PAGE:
Review: ‘Despicable Me 4’ Delightful Return for Gru and the Gang

Review: ‘Despicable Me 4’ Delightful Return for Gru and the Gang

Stars: 4 out of 5

Cons: Sub-plots feel tacked on

Sub-plots distract from story

A Bit Busy, but Mostly Fun

I’ve been surprised at just how charming the Despicable Me movies have turned out to be, so I was looking forward to catching up with Gru and the rest of the gang in Despicable Me 3. This movie suffered from a few too many storylines, but overall, it was still enjoyable.

The movie opens as Gru (voiced by Steve Carell) and his new wife Lucy (Kristen Wiig) are on their latest mission for the Anti-Villain League. Their target is Balthazar Bratt (Trey Parker), a former childhood actor who turned to villainy when his show was canceled. However, things quickly go wrong, and Gru and Lucy both wind up fired.

While Gru is still processing this bit of news, he gets the surprise of his life – he has a twin brother named Dru (also Steve Carell). Dru wants to start on a life of crime, and he hopes to team up with Gru to do it. Will Gru return to villainy?

This story alone would be enough to carry the movie, and it is a great plot. I figured out where they were going with it fairly early on, but I didn’t care because watching them get there was a lot of fun.

But the problem is they decided to water things down with several sub-plots. Admittedly, these sub-plots allow some of the other characters to shine, but they feel like they are there more as padding than as part of the film. True, two of the sub-plots, Lucy’s attempts to be a good mother to the three girls and the majority of the minions striking out on their own, both factor into the main plot’s climax, so it’s only Agnes’ hunt for a real live unicorn that really doesn’t come into play at the end. Don’t get me wrong, I love all of the characters, but I feel like they could have been worked into the main plot better.

Now this isn’t to say that the movie isn’t entertaining. I laughed quite a bit and smiled even more. The film entertains, which is the entire point, right?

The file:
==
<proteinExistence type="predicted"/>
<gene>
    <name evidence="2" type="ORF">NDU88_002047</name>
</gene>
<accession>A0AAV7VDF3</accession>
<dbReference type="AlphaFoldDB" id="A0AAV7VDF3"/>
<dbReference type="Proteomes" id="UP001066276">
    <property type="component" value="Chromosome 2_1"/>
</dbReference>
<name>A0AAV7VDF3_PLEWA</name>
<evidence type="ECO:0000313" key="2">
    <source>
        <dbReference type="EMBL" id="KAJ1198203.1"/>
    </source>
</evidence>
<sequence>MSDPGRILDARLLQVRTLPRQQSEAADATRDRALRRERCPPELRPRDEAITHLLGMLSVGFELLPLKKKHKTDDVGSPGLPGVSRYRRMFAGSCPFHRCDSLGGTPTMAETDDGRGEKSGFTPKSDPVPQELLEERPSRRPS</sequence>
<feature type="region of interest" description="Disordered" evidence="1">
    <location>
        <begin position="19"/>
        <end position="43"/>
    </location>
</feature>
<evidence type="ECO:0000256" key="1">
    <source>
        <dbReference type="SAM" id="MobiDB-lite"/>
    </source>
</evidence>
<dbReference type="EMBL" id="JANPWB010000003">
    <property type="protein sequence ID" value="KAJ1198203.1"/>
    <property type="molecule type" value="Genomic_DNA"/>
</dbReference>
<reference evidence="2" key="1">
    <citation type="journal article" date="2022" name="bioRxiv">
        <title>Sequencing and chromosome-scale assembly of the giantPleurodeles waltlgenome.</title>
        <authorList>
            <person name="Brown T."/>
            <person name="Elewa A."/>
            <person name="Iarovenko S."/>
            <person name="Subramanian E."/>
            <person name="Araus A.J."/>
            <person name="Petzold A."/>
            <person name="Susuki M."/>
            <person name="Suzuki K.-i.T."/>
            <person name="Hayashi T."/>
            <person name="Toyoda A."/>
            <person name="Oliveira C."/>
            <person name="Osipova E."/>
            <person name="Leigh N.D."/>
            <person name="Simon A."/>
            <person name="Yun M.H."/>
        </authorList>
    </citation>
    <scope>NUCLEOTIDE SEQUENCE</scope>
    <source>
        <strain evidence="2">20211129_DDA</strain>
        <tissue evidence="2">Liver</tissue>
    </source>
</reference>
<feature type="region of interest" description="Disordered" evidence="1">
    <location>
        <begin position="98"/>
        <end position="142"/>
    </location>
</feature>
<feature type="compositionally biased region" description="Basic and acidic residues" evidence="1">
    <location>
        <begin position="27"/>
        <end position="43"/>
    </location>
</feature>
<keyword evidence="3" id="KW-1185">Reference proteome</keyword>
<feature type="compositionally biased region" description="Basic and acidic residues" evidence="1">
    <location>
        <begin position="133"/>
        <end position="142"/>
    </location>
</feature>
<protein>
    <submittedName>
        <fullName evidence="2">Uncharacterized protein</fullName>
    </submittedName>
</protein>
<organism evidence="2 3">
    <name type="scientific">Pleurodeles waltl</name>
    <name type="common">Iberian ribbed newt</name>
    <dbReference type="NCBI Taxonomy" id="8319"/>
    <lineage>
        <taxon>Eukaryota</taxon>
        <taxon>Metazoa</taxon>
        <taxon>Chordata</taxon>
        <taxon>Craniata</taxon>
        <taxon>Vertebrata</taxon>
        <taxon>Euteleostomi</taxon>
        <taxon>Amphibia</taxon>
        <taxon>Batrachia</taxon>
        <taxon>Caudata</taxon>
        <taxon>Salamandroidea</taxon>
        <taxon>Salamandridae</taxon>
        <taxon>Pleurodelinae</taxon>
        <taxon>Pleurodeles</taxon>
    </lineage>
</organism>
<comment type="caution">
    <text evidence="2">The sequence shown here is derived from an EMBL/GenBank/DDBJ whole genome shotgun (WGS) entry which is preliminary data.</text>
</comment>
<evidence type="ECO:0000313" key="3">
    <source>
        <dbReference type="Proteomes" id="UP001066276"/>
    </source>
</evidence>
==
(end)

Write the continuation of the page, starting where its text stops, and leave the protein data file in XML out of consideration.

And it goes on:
Like with the other movies in the franchise, the animation is very stylized. It isn’t going for the hyper-realistic look of other animated movies, but it certainly works for these movies.

And the voice cast continues to be wonderful. They bring their characters to life in such a way that you get caught up in the story.

My issues with the plot aside, Despicable Me 3 will entertain fans of the franchise. If you are one of them, you’ll definitely want to check this movie out.

In the time since we last saw Gru, Margo, Edith, Agnes, and the minions, they have grown into a family. Gru plays a loving father to his three adopted daughters, going out of his way to cater to them as individuals. His life of crime is behind him, and he and Dr. Nefario have turned his secret lair into a jams and jellies factory. At Agnes’s birthday party, Gru dresses up as a fairy princess to fill in for the one he’d hired for the party, while the moms of the other kids at the party keep trying to set him up with their single friends.

However, when an arctic research station is stolen, along with a chemical that can turn the most gentle bunny into a vicious, purple killer (between Despicable Me 2 and The Lone Ranger, vicious bunnies are having a moment), the Anti-Villain League decides to turn to Gru for help. After initially turning them down, he reconsiders and joins forces with them, in part to partly fulfill the longing for his old way of life. He’s assigned an AVL agent, Lucy Wilde, and the two of them set up shop (literally) in a mall where they suspect the chemical has been taken. And all the while, Gru’s minions seem to be disappearing.